Black Joy

Can I get an “ayy”-men and a yee-haw

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Happy Juneteenth weekend, y’all!

The largest celebration of Black liberation is upon us! The grills are sizzling, parades will course through city streets and the Beyhive is buzzing with the jubilant news that Beyoncé is dropping an album next month. Of course, everything is so tight-lipped when it comes to Bey. So all we have are pictures from the British Vogue photoshoot that she slayed to piece together what’s to come.

It’s fitting a Texan is kicking off our festivities for Juneteenth, which commemorates the day enslaved people in Galveston, Texas, learned about their freedom on June 19, 1865. They were told this news two years after the Emancipation Proclamation. The following year, freed Black people gathered to celebrate through food, freedom songs and parades.

Juneteenth is the official end of enslavement. So I’m opening this newsletter with Black cowboys since many Southern, Black freedmen (and women) contributed to a culture that is still full of Black pride today. Juneteenth also lands on Father’s Day and is smack dab in the middle of Pride Month. So I chatted with a married Black, gay couple who prayed their way through the adoption process of their two kids.

Let’s give an “ayy”-men and a yee-haw to all you’re about to read!

Juneteenth became a federal holiday last year, thus many of us are looking at enjoying a long weekend. Before y’all clock out and hit the streets, forward this email to your friends and fam so we can all have a good time together.

— Starr

A horse named Black Lives Matter

Don’t let those old westerns your parents watch fool you, now. Those cowboys rippin’ and running across the wild wild west were very much Black.

Historians believe that one in four cowboys were Black, but pop culture has whitewashed our rich history out of those literature and films. Black-owned Saddle clubs and rodeos have been reclaiming our culture and making sure folks are getting their facts straight when it comes to our history.

Hatley Bros. Racing Stables is ran by the first Black family in Texas to race quarter horses. James Hatley Sr. kicked off the legacy by purchasing the family’s first racehorse in 1961. Segregation didn’t stop him from beating both Black and white racehorse owners on the track in Dallas. About 60 years later, James’ sons, Ke’elronn Hatley and James Hatley Jr., are now racing horses in his honor. They have continued the heritage of bringing racial justice to the racetrack by naming their latest stallion “Black Lives Matter.”

Reckon sis and videographer Kavolshaia Howze spoke with the Hatley family about Black Lives Matter, which became TikTok famous after winning a race at Louisiana Downs Casino and Racetrack in January. Check out the video below or you can watch it on our YouTube channel.

James Hatley Jr. gave us the run down about their family’s history in horse racing, which is still a predominantly-white sport. They weren’t welcomed to the racetrack at first, but as the Hatley family said on TikTok, you better “put some respect on my name.”

How did your family get into racing horses back in the day?

James Hatley Jr.: “My dad was from a little town called Douglasville, Texas, and he had horses while he was there, but when he moved to Dallas, for a while, we didn’t have horses. But in 1961, we bought our first horse and we started racing our horse against Black people and other communities that had horses.”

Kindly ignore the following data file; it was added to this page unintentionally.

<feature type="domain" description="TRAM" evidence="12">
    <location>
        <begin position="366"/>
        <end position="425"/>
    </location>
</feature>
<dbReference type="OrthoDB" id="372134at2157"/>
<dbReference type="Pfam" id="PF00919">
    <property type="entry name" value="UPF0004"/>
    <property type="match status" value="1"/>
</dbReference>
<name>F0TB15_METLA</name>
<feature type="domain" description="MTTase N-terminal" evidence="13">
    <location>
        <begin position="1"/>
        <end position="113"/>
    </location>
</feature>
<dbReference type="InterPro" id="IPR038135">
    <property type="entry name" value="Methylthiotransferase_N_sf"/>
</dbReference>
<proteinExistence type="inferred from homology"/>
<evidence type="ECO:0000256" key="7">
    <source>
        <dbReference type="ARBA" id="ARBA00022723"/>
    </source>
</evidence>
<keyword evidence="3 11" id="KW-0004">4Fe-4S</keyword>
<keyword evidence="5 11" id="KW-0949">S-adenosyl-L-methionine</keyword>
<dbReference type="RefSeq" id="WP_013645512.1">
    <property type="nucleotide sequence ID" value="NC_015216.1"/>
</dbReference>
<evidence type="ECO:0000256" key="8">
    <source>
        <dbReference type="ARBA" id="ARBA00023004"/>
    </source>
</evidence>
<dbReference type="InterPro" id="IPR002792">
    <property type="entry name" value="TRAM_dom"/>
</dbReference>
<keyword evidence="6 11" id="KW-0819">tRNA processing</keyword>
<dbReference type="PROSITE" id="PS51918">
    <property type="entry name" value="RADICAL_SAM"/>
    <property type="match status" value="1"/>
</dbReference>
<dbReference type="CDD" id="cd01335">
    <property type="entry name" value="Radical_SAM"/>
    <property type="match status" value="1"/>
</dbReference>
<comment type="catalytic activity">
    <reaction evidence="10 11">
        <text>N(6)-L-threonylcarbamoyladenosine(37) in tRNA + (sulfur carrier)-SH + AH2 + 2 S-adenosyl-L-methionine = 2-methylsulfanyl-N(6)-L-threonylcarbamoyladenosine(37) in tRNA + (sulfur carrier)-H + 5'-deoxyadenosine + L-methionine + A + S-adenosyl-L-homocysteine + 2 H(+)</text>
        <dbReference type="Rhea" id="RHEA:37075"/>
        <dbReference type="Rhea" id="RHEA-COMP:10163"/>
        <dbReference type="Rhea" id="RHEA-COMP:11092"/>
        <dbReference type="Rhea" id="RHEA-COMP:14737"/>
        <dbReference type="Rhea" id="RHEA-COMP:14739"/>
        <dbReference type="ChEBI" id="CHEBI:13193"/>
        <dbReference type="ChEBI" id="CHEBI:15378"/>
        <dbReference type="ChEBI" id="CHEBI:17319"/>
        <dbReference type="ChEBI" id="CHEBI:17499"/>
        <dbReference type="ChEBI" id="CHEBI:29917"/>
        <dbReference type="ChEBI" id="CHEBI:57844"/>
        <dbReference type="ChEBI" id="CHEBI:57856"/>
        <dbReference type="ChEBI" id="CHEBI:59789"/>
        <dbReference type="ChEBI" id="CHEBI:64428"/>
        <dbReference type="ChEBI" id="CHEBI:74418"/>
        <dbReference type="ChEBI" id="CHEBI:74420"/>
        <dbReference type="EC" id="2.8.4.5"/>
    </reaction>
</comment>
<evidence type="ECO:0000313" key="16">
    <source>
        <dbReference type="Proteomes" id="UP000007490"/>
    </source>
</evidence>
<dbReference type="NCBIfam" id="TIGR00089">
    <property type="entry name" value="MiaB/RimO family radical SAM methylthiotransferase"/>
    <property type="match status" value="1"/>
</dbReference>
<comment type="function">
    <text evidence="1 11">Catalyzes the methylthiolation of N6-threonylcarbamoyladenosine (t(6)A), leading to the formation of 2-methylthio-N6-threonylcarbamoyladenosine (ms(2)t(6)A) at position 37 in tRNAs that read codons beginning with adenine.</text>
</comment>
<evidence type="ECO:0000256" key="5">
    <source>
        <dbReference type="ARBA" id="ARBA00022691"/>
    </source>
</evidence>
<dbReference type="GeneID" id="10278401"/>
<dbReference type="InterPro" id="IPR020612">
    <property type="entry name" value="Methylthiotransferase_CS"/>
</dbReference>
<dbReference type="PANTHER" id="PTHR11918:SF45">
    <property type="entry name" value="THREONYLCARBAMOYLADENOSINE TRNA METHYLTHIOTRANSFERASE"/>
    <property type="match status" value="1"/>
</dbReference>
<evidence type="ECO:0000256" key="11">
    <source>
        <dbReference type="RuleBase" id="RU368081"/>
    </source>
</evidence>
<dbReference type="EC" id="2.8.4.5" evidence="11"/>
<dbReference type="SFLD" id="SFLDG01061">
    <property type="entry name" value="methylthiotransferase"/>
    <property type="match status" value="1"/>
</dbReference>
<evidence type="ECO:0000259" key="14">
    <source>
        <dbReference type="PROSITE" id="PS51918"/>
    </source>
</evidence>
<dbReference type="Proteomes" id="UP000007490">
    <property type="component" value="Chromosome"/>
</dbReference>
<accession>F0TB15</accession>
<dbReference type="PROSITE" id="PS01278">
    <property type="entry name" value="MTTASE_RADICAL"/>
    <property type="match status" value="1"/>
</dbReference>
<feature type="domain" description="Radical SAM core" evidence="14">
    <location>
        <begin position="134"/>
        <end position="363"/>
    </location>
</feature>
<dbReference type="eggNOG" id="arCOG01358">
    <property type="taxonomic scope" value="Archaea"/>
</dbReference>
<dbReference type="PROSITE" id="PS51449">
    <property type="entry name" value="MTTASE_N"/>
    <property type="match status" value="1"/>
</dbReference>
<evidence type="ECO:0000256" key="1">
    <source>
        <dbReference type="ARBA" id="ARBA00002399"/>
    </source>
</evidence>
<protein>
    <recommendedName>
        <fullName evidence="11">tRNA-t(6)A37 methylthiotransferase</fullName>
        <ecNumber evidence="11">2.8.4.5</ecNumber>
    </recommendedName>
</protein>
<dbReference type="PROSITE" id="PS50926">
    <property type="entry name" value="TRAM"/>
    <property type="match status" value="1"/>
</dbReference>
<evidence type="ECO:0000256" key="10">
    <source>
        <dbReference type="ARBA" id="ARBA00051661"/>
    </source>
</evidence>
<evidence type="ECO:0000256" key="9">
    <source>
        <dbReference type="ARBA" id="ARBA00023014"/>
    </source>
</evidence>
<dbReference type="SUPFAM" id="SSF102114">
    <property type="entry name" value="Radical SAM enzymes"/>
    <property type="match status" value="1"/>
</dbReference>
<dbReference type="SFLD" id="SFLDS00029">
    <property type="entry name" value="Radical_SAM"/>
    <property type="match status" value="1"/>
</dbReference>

What was the responses from white people when your dad started?

James Hatley Jr.: “When the word got around to the white community that we had racing horses and we had out-run everybody we have raced, I guess, they was gonna come and put us in our place and show us and we didn’t have racehorses. But when they came over to race us, we outran them also. And so they asked us that, well, you guys got these horses, why don’t y’all start racing on the track… We went there and we weren’t received so well. But my dad covered every bit of ground he walked on. So they had to accept us. Once we started winning, they accepted us.”

How did integration change things on the racing track?

James Hatley Jr.: “By the time 1967 rolls around, we weren’t in segregation anymore. It was integration and it made things just a little better. But there were still those people who held on to the adage that they wanted to ‘make Texas great again.’ So we had our little stumbles and bumps along the way. But we persevered.”

How did you make sure your father’s legacy lived on?

James Hatley Jr.: “My dad was a catalyst in this industry…When he died, we basically just put racing on the back burner for quite a while because it was so devastating to us. Once God healed that broken heart we had about losing my dad – the fire still was there, it just needed some kindling. So over time, we kept saying, ‘We’re gonna buy us a racehorse.’ And then 2020, our dream and our vision came true and we bought two racehorses and that’s where we at today. In 2022, we’re racing horses again.”

For those of y’all who want to follow the Hatley brothers’ journey, swing by their Instagram and TikTok.

‘Our rainbow is diverse’

Parenthood started off as a wild, wonderful journey Damion Lewis and his husband, Donald Holden III.

After a nearly three-year-long adoption process, the couple became fathers to 17-month-old Cooper and 11-month-old Reagan Joan Elizabeth within a matter of two weeks. From the time they married in February 2016, Donald and Damion knew fatherhood was next on their life goals checklist. Now that they have their children, their Raleigh, N.C., home is full of warmth and love. Damion enjoys watching the kids be in their own little worlds as they play with picture books and toys on the floor.

“It’s just a surreal moment thinking about how fortunate I am right now that we’re home with our babies,” Damion said. “It’s just peaceful and it’s all just natural in a way that I never could have imagined.”

Donald and Damion are living the life they could only dream of as teens in the 90s. Even during a time before same-sex marriage was legal, Donald said he always imagined himself as a dad.

“I tell people all the time: I never dreamt about my wedding, but I always dreamt about being a dad,” Donald said. “I never thought I’d be allowed to have a wedding or didn’t know what a wedding would look like, but I always knew I wanted to be a father.”

Another gay couple’s successful adoption gave Donald and Damion the hope they needed to start planning their own family. They were warned about the slow adoption process as they waited to be chosen by a birth parent. But they passed the time by fantasizing about their lives as dads as they researched the best baby gates and what the nursey was going to look like.